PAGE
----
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OpenTofu

OpenTofu: The Open-Source Alternative to Terraform

what is opentofu

In this post, we will explore OpenTofu, its features, and basic commands. We will also answer some of the most important questions about OpenTofu that we have seen on different channels.

What we will cover: 

  1. What is OpenTofu?
  2. Why was OpenTofu created?
  3. History of OpenTofu
  4. What are the differences between Terraform and OpenTofu?
  5. OpenTofu features
  6. Basic OpenTofu commands
  7. How to get started with OpenTofu – Tutorial
  8. Why should you use OpenTofu?
  9. Common questions about OpenTofu
  10. Using OpenTofu with Spacelift

What is OpenTofu?

OpenTofu is a fully open-source Terraform fork, a drop-in replacement for Terraform version 1.6 that is backward compatible with all prior versions of Terraform. It’s a viable alternative to HashiCorp’s Terraform that will expand on Terraform’s existing concepts and offerings.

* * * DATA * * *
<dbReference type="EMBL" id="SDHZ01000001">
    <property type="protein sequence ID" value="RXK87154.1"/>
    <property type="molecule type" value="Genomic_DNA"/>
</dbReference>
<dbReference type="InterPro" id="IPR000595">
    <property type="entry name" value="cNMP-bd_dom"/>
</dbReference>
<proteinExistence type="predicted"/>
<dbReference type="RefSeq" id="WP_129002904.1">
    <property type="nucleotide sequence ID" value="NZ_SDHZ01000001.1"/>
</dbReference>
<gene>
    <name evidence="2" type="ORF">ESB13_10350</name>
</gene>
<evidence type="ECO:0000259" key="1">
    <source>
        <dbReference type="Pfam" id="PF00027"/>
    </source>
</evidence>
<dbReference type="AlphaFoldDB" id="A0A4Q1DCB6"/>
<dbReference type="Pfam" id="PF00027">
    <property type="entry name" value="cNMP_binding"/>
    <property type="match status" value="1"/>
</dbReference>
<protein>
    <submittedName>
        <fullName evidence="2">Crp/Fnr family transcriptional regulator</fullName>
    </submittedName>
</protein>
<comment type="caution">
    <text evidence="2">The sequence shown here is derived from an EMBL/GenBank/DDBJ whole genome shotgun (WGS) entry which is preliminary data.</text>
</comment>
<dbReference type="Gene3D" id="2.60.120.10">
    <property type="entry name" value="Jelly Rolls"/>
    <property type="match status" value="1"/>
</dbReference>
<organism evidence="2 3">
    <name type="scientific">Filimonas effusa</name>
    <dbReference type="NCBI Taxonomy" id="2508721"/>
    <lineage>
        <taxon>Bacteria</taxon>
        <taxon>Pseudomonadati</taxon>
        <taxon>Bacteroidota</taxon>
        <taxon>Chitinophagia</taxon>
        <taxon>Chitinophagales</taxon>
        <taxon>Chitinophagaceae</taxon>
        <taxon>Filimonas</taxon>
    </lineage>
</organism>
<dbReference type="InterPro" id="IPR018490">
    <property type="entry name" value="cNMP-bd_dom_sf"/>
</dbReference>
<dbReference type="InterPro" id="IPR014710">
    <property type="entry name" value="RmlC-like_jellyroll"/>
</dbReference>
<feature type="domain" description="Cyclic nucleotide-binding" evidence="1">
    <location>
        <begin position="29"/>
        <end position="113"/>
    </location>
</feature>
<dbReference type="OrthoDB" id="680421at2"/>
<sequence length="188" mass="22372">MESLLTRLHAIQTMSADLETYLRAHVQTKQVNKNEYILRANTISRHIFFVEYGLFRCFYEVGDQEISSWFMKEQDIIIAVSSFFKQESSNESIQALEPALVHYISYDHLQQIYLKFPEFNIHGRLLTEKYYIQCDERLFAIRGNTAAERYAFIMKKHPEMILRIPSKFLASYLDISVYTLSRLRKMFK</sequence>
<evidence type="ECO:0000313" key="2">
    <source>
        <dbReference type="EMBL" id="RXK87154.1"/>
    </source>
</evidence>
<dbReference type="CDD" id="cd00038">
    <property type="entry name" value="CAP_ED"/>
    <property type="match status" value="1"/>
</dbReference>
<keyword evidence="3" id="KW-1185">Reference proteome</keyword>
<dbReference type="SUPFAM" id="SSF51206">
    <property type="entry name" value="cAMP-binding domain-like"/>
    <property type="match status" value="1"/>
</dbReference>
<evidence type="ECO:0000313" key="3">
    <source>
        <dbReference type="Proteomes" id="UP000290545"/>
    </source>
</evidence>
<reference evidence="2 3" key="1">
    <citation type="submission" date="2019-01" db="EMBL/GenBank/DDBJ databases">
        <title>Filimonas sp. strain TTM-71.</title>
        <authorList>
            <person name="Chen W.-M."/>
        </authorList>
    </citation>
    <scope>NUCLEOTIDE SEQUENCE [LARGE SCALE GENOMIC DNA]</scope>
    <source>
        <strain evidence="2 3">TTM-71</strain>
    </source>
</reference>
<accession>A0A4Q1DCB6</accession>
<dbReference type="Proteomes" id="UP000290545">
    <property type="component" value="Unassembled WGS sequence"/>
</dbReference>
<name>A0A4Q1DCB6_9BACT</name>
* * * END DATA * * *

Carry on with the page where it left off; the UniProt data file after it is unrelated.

OpenTofu is an open-source Infrastructure as Code (IaC) tool that enables you to define, preview, and apply infrastructure changes across multiple cloud providers. It uses declarative OpenTofu language to manage infrastructure resources.

It was created by the initiative of OpenTF supported by Gruntwork, Spacelift, Harness, Env0, Scalr, and other companies as a response to HashiCorp’s license changes to the BSL in August 2023. OpenTofu was forked from Terraform version 1.5.6. and retained all the features and functionalities that had made Terraform popular among developers, while also introducing improvements and enhancements. The project is now a part of the Linux Foundation, with the ultimate goal of joining the Cloud Native Computing Foundation (CNCF).

The first stable version of OpenTofu was released in January 2023 (read here), and recently, OpenTofu has released its 1.7 version. The latest OpenTofu version comes packed with new features, enhancements, and bug fixes that aim to elevate the user experience, improve overall functionality, and boost your infrastructure as code management.